So, we come into the writers’ room and we’re talking about what happened last night on Fargo, or what happened three nights ago on Mr. Robot, or how Jon Snow is back to life (on Game of Thrones), and then we talk about how we’re going to do the coming back to life story different. It’s about what are move will be in the dance battle. I think the existence of these other television shows forces us to up our game, but also, we started having fun in the writers’ room. If you can get somebody to laugh with your crazy idea, half the time, those ideas ended up in the show.
As we were talking about Nora getting a tattoo of her children’s names, but then she feels embarrassed for herself and she needs a tattoo to cover it up, everyone’s homework was to say what tattoo Nora gets to cover it up. One of the writers, Tamara Carter, said that she should get the Wu-Tang emblem, but that she doesn’t know it’s the Wu-Tang emblem, and we were like, “God, what a great idea! That’s hilarious!” And then, it just snowballs from there. Some people will watch the episode and go, “That’s the stupidest thing I’ve ever seen,” but when you’re taking risks, you can really only write for yourself.
PERROTTA: It’s a funny idea, but when Nora shows that tattoo to Erika and tells the story of it, you feel her pain. It doesn’t work just as a joke. That scene is amazing!
LINDELOF: The best jokes on The Leftovers are the ones that make you feel a little sick to your stomach.
When you can do things that are out there and weird, how does something end up being too out there or too weird? How do you determine that?
LINDELOF: I think you just asked the pivotal question, which is that you have to circle back from the crazy idea and make it emotional. So, how do you take the idea of Kevin as an international assassin who has to kill Senator Patti Levin and build it towards an emotional breaking point? Somewhere in that process, we were like, “There should be a little girl, and that’s Patti, as a little girl, and Kevin should have to kill that little girl.” Once we get to that scene, even inside of a dream construct, that’s going to be excruciating for him, and he’s going to be really vulnerable and emotional. Even the Wu-Tang idea has an emotional idea at its center, which is that there’s a part of Nora that needs people to know what she lost, but then she feels pathetic for wanting to share that. It’s about what she’s doing to cover up her shame. So, if there’s an emotional idea at the center of the craziness, it sells. But then, there were other ideas where we’d all laugh, but then we couldn’t make an argument to earn it emotionally and it would go by the wayside.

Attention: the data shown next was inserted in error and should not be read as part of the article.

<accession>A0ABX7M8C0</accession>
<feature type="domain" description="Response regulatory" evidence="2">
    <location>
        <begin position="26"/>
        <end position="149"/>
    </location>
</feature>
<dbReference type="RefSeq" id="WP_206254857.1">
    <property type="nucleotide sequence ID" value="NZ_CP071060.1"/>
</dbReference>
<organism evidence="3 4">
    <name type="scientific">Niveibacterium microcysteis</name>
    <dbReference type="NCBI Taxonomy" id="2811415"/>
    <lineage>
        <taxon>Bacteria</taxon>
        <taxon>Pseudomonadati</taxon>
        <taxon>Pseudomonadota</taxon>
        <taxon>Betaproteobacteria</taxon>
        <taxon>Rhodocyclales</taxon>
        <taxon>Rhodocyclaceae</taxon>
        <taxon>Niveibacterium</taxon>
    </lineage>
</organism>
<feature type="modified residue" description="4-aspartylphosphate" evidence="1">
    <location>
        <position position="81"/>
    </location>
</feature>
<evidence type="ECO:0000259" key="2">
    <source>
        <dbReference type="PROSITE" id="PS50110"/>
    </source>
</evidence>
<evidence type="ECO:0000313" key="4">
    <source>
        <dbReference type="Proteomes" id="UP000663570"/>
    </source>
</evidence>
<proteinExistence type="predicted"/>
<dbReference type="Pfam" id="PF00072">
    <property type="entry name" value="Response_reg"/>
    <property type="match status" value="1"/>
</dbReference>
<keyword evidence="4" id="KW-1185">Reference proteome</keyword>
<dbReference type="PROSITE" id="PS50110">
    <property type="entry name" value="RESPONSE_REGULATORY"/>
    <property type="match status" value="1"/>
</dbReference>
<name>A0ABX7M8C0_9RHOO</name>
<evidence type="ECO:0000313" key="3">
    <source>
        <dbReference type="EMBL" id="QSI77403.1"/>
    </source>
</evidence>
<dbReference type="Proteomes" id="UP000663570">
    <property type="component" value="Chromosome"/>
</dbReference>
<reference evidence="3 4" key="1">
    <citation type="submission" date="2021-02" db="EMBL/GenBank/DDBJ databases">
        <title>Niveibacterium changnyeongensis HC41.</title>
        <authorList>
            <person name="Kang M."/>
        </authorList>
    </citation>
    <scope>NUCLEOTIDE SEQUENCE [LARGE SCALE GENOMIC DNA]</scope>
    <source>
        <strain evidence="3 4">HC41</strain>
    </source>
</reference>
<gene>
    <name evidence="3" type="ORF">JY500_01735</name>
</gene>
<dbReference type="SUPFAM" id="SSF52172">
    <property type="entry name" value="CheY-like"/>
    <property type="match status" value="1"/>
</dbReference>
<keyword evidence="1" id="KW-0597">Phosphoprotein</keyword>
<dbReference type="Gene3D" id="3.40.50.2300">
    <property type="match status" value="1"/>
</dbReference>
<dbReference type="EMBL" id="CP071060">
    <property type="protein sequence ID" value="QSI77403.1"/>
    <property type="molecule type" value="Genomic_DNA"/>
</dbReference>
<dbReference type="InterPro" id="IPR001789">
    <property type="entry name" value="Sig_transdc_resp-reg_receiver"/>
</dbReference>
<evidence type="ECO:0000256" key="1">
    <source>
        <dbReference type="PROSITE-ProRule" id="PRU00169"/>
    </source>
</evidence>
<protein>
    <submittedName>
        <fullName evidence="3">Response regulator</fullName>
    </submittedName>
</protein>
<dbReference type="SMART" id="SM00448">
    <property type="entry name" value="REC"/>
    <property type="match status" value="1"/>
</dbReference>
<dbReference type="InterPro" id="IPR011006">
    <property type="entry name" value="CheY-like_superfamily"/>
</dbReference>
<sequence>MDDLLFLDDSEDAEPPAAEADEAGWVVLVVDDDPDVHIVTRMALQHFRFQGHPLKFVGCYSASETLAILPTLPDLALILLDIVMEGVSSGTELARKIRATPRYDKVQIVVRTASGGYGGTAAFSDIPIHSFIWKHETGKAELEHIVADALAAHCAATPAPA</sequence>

PERROTTA: We’re lucky to have somebody like Carrie [Coon], where you can put her on a journey like that. She’s having this emotion and she’s covering it with that emotion, and then she’s doing this crazy thing in reaction to what she perceives is her own emotional weakness, and is all the while broadcasting this idea of being totally in control. To watch her journey in Episode 2, just balancing through those scenes, is amazing.
LINDELOF: For Episode 2, we were like, “What if Mark Linn-Baker is the one who pitches her the idea of the ladder?” That started as just a crazy idea. We kind of earned it because we set up this gag, way back in Season 1, when Kevin Sr. is talking about Perfect Strangers. And then, in Season 2, there’s a beat of Mark Linn-Baker being arrested in Mexico because he faked his own Departure. But now, if he’s going to actually show up in this episode, he has to be an emotional being, too. He has to have lost something. If it’s just a con story, it’s not as interesting, but what if Mark Linn-Baker really believes this thing that he’s pitching to her, to the point where she’s actually considering doing it? That just sounds crazy, on every level. And hell, let’s just throw the Perfect Strangers theme song over our opening titles and see what happens. And then, it was called “Perfect Strangers.” Mark Linn-Baker is this tragic figure, in that everybody always talks about the crazy cousin, but he was the straight man. So, we called him up and were like, “Will you do this?” And he was like, “I’m so in!” But, you just don’t know until the episode airs. You just don’t know.